But that’s a necessary evil in order to nurture Singapore’s engineering talent. As it stands, I believe that there are two short-term remedies to the talent problem.


Singapore’s Economic Development Board and Infocomm Development Authority should continue to make a concerted push to encourage top tech companies to start engineering centers in Singapore, but with a twist. They should heavily promote the fact that Singapore can draw from the wealth of talent in Southeast Asia.

The Singaporean talent pool can’t sustain engineering centers. I’ve had the privilege of working with very talented engineers from Vietnam and Indonesia. Bootstrapping these centers with talent from the region can be a great selling point.

Talent follows challenge and money. These engineers should be valued as they would in other hubs like Silicon Valley or New York City, and get paid similarly (after cost of living adjustments). This will make Singapore even more attractive as the place to be an engineer in the region.

As these centers gain momentum and release products we use in our daily lives, more Singaporeans will realize that engineering can be a meaningful career option. Technology companies can then evangelize and engage students on a deeper, technical level. Eventually, the talent pool will grow, and more Singaporeans will staff up the centers.

Singapore already has a history of importing “foreign talent”, and this would be no different. In fact, some of the more interesting engineering-heavy companies and startups are already mostly filled with non-Singaporeans.

Unfortunately, this remedy is rather unrealistic. Even though it’s for the ultimate benefit of Singaporeans, the very reliance of foreigners to kickstart engineering centers would be a hard sell, policy-wise.


Are you an aspiring engineer? Then you should leave Singapore. Spend your time leveling up at other engineering hubs such as Silicon Valley, New York or Israel, before returning to Singapore to impart your knowledge and experience.

Engineers want to work on problems that are challenging and meaningful. There aren’t enough companies in Singapore provide such challenges, and even fewer that truly value engineers.

By heading abroad, you would immerse yourself in a culture driven by engineering. You could work with other engineers with incredible backgrounds and experience. You could solve problems at scales you’d be hard pressed to find in Singapore. And you could learn more in a year than you would in five had you stayed back home.

The same goes for startups. If you aren’t ready to start a company just yet, go cut your teeth at a startup abroad. Head to where there’s an established infrastructure of expertise, advice and experience. You would get to learn from people who have truly “been there and done that”. It’s no coincidence that the successful startups in Singapore all have experienced hands at the top.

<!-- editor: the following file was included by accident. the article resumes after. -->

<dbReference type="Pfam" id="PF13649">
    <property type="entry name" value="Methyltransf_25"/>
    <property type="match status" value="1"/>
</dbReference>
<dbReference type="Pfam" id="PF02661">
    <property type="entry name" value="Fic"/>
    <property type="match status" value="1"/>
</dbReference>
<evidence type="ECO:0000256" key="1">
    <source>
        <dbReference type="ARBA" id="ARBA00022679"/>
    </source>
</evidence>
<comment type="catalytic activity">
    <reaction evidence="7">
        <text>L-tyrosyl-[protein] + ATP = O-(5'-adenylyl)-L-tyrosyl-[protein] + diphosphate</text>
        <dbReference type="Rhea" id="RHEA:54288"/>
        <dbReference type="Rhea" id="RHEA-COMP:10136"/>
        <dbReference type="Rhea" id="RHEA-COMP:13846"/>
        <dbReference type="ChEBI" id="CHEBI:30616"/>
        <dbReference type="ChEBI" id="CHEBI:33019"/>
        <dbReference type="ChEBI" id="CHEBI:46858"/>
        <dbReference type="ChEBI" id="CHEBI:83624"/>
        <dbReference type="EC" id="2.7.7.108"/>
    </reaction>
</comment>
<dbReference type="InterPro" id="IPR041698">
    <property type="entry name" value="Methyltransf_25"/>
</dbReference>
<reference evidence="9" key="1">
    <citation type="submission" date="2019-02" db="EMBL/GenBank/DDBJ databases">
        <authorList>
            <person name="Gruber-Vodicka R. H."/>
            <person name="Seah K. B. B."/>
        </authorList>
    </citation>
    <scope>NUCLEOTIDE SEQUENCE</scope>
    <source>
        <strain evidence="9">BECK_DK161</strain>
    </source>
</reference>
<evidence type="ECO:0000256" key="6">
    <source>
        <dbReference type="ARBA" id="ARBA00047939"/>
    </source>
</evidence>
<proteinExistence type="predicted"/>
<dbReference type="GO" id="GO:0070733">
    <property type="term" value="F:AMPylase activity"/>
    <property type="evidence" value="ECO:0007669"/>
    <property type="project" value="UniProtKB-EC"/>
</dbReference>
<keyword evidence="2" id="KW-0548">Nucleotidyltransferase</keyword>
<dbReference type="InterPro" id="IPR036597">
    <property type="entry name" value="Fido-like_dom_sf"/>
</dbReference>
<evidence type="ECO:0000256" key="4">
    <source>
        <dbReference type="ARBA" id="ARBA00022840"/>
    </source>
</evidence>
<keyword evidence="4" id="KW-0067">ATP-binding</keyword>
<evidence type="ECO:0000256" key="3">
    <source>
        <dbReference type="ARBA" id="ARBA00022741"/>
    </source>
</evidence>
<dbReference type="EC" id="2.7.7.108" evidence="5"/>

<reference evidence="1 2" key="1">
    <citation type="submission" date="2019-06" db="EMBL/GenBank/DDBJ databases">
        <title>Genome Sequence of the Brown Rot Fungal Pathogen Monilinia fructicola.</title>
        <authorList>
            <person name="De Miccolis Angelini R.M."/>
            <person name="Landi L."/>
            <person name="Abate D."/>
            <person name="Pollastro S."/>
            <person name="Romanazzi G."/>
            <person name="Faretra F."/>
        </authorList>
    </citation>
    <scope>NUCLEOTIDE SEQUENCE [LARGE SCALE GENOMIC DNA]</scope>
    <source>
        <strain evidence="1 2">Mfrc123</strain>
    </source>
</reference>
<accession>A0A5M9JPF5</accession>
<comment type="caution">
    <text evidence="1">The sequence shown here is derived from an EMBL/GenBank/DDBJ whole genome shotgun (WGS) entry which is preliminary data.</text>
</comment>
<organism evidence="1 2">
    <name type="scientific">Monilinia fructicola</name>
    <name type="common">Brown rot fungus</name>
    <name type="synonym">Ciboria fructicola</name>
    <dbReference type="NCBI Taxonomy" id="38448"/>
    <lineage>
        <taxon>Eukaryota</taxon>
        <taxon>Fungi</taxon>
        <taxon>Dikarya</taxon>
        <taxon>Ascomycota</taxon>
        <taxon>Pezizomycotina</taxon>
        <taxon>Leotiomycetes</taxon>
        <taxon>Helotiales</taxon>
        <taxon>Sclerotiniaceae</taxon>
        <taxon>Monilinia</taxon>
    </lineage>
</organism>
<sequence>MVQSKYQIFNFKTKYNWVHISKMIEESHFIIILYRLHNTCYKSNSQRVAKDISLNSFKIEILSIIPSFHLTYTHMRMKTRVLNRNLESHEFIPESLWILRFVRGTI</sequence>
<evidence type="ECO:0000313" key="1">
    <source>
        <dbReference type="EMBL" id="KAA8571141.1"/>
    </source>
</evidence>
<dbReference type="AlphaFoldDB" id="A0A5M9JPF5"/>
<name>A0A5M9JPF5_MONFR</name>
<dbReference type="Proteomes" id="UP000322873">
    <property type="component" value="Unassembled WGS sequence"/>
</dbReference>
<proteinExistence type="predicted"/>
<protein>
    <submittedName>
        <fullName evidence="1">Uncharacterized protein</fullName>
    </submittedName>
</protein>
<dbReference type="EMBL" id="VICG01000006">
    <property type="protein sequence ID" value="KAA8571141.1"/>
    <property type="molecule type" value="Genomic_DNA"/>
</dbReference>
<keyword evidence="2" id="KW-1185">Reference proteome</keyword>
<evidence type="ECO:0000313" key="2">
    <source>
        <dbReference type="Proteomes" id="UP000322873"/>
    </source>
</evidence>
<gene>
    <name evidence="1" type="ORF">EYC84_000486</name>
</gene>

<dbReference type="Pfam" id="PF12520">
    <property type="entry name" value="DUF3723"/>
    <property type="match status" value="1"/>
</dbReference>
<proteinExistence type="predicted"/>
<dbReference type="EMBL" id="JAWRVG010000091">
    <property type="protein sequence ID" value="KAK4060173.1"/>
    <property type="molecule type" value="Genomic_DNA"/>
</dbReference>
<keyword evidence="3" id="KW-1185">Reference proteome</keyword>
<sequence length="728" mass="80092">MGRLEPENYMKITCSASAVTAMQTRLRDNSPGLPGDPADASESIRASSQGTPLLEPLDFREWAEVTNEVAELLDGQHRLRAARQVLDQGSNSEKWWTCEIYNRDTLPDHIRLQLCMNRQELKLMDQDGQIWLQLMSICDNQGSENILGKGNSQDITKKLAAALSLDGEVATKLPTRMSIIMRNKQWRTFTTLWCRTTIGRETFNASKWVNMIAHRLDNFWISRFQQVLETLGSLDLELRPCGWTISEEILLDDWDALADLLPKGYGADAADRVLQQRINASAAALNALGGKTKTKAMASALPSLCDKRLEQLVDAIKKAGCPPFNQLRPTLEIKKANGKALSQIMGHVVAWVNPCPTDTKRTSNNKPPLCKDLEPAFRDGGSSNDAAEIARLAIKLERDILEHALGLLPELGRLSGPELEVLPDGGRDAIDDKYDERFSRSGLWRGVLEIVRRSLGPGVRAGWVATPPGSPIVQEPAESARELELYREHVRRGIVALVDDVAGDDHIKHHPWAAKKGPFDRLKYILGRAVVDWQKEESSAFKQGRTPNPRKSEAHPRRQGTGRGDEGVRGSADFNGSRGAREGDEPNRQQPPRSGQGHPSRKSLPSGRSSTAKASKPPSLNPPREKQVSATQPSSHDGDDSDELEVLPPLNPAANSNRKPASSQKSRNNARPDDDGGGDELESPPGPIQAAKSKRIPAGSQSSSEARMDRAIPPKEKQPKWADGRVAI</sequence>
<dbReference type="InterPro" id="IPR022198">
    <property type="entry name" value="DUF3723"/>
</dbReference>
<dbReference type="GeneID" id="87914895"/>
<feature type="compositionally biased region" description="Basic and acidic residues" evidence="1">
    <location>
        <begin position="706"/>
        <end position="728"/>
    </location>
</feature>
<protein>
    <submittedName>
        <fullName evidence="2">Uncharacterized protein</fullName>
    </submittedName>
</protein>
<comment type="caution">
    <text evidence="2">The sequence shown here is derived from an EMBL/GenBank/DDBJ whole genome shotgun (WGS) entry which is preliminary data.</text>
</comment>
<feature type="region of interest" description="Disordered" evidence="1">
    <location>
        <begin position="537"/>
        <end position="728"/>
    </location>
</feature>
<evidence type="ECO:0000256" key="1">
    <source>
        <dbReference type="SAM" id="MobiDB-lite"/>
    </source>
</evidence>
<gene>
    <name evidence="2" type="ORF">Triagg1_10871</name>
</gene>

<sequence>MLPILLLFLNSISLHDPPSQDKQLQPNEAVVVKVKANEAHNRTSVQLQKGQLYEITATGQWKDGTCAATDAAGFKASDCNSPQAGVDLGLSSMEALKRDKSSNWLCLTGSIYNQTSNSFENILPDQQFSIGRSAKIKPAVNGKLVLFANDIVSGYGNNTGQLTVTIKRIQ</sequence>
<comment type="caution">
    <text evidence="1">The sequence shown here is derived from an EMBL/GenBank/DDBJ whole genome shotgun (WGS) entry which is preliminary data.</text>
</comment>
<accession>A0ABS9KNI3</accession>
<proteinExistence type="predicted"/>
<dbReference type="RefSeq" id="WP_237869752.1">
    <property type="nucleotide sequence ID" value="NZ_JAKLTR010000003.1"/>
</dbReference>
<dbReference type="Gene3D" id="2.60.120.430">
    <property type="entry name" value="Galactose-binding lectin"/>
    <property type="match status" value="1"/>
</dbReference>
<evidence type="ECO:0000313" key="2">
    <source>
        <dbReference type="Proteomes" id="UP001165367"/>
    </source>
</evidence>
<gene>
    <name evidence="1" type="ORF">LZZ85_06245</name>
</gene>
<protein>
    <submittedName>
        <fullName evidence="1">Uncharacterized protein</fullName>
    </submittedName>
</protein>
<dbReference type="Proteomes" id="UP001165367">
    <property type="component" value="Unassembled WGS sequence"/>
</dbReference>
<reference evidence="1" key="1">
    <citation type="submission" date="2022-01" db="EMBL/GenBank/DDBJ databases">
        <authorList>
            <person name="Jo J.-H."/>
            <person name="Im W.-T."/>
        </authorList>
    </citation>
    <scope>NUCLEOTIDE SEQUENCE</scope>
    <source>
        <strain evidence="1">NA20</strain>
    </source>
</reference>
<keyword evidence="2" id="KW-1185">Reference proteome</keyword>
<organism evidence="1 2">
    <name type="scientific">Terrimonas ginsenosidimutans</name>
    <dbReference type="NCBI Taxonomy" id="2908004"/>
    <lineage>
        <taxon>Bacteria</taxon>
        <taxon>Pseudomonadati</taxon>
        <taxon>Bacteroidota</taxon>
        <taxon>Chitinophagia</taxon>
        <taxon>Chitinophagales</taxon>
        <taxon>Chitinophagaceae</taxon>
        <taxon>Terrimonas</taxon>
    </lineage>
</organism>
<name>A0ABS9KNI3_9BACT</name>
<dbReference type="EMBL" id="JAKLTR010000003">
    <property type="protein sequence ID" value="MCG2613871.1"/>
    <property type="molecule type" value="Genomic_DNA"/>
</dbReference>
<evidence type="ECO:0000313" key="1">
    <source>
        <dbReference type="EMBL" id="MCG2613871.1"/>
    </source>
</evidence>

As I mentioned earlier, it is easy for Singaporeans to obtain work visas abroad, such as the H-1B1 visa for the US. You can get the visa in as short as three weeks. And with a talent shortage in even Silicon Valley, you would be a very attractive candidate. Companies like Facebook and Google have started to realize this, and are hiring fresh local graduates abroad to their headquarters.

While encouraging brain drain is never a solution, this is the next best alternative and a necessary evil. I’d much rather see talented engineers challenge themselves overseas than to stay back in Singapore and leave the field of engineering for a lack of attractive opportunities.

I do admit that there’s a high chance that those who leave wouldn’t return. But in the end, it’s a numbers game. All you need is a couple of Singaporeans returning every year — perhaps to start companies — to slowly build up the scene.

The real solution

These are just temporary solutions. Singapore’s best bet is to tackle the talent problem from within. When you consider that the real solution has to be both scalable and sustainable — we’re talking five to ten year timeframes — it gets exceptionally tricky. As bleak as the long-term situation may be, I still hang on to a glimmer of hope that a solution is still possible.

Hence, I hope to kickstart a public conversation about possible grassroots solutions to Singapore’s lack of engineering talent.

And while we’re at it, I’d like to expand the conversation to include the lack of design talent as well. If you think the engineering problem is bad, try looking for interaction or visual designers. It’s way worse.

This is the first step. Let’s start brainstorming.

(Top image by Christine Cimala, second image by

(Editing by Terence Lee and Steven Millward)

  • colgate

    Right on. Chicken and egg problem. Companies don’t pay good salary to software engineers. Why should engineer work for a startup that only have $100 thousand in the bank? Small equity is worthless unless it’s well funded startup. The founders have to be smart too. No one want to work for someone “weaker”.
    A few engineers complained after working for startups, they couldn’t get a better salary because companies always benchmark with the last drawn salary (peanut).

    The same problem reported here:
    Singapore is missing new software boat